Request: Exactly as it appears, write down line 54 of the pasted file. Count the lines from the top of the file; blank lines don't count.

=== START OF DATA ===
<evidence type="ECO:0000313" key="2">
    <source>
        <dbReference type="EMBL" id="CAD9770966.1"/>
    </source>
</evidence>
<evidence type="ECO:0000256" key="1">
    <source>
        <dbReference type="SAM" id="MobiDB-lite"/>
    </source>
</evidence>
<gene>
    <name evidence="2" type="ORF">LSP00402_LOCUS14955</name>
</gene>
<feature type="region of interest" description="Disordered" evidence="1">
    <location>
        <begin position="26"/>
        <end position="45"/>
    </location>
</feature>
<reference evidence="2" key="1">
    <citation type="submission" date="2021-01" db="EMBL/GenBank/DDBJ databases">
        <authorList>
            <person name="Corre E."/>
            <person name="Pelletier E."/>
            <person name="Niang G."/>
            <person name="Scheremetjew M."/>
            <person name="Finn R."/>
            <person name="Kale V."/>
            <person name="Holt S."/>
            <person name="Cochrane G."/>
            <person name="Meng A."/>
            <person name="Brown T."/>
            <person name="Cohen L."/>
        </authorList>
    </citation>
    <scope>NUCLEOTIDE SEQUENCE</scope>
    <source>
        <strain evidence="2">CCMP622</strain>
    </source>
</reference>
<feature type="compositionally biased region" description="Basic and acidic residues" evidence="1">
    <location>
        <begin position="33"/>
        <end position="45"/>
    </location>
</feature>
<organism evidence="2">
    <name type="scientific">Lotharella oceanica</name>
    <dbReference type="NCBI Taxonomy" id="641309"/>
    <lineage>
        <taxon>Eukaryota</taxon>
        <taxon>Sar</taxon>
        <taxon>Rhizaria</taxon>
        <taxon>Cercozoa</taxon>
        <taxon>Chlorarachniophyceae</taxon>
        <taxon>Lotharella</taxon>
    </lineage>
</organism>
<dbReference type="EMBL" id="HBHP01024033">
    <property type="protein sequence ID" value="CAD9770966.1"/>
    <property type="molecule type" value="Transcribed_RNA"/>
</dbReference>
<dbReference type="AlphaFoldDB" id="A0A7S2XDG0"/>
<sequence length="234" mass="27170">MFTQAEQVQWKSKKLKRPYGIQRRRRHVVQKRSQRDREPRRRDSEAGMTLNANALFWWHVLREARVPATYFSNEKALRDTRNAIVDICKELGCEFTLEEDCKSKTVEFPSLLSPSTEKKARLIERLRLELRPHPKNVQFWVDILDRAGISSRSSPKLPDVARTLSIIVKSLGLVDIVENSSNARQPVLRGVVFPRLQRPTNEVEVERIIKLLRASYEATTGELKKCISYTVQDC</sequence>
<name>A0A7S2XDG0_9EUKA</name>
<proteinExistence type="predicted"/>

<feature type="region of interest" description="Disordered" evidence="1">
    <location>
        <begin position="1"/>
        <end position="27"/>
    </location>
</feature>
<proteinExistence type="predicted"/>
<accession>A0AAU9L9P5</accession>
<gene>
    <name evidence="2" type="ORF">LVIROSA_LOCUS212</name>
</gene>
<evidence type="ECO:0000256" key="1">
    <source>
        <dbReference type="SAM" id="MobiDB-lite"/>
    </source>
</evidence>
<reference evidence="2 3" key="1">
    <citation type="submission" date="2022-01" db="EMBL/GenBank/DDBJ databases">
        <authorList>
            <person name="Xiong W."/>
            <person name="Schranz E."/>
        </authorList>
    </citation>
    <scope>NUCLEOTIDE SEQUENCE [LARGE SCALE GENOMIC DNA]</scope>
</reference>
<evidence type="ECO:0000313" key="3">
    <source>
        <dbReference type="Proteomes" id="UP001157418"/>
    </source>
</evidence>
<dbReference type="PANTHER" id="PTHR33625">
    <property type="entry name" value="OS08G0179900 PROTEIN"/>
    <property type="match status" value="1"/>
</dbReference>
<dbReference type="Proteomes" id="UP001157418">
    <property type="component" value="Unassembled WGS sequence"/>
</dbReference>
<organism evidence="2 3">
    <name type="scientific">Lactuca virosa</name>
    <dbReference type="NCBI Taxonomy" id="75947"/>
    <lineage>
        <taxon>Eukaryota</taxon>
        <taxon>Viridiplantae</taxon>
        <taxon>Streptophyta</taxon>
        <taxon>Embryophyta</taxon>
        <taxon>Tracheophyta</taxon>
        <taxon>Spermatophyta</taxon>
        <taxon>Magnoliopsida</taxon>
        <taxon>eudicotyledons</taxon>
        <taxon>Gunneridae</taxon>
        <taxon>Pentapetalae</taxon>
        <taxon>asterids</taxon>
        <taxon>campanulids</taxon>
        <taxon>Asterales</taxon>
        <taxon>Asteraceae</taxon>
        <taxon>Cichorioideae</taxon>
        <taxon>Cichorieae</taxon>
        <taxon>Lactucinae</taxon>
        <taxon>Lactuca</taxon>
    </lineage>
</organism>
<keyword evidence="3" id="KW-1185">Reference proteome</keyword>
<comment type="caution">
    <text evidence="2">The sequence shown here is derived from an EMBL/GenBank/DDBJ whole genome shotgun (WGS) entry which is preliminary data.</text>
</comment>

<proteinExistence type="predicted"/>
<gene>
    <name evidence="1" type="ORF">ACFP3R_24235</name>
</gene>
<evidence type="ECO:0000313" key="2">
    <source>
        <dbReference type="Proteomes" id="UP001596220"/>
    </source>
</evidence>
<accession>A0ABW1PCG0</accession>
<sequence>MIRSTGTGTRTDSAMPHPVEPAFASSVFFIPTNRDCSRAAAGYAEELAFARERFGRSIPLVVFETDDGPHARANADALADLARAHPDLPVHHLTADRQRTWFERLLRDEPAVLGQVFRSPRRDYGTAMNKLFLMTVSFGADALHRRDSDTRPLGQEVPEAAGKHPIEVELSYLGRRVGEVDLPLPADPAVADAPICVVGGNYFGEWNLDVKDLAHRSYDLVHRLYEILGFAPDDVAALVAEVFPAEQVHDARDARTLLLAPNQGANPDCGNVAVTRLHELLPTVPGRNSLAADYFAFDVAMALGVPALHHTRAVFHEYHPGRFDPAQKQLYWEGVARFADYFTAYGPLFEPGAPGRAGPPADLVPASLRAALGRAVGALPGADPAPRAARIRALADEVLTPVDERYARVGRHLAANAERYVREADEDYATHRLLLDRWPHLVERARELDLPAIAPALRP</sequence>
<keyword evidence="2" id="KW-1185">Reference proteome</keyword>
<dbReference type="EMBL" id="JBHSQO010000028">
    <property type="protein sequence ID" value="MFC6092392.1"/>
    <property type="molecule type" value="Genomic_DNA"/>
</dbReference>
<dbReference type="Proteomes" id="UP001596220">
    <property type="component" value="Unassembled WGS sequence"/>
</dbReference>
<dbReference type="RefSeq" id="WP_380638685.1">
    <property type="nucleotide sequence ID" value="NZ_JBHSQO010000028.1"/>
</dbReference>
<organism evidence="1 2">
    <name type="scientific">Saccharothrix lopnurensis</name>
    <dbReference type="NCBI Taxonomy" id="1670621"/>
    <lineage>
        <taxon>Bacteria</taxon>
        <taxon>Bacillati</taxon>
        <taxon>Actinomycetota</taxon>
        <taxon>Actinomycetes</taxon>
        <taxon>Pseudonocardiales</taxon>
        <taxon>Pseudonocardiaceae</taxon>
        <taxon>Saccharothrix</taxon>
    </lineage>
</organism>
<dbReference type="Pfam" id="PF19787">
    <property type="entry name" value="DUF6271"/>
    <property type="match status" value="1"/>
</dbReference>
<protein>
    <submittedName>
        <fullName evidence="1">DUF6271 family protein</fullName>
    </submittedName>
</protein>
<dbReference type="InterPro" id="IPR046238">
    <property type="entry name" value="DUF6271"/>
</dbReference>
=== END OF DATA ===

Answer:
        <taxon>Cercozoa</taxon>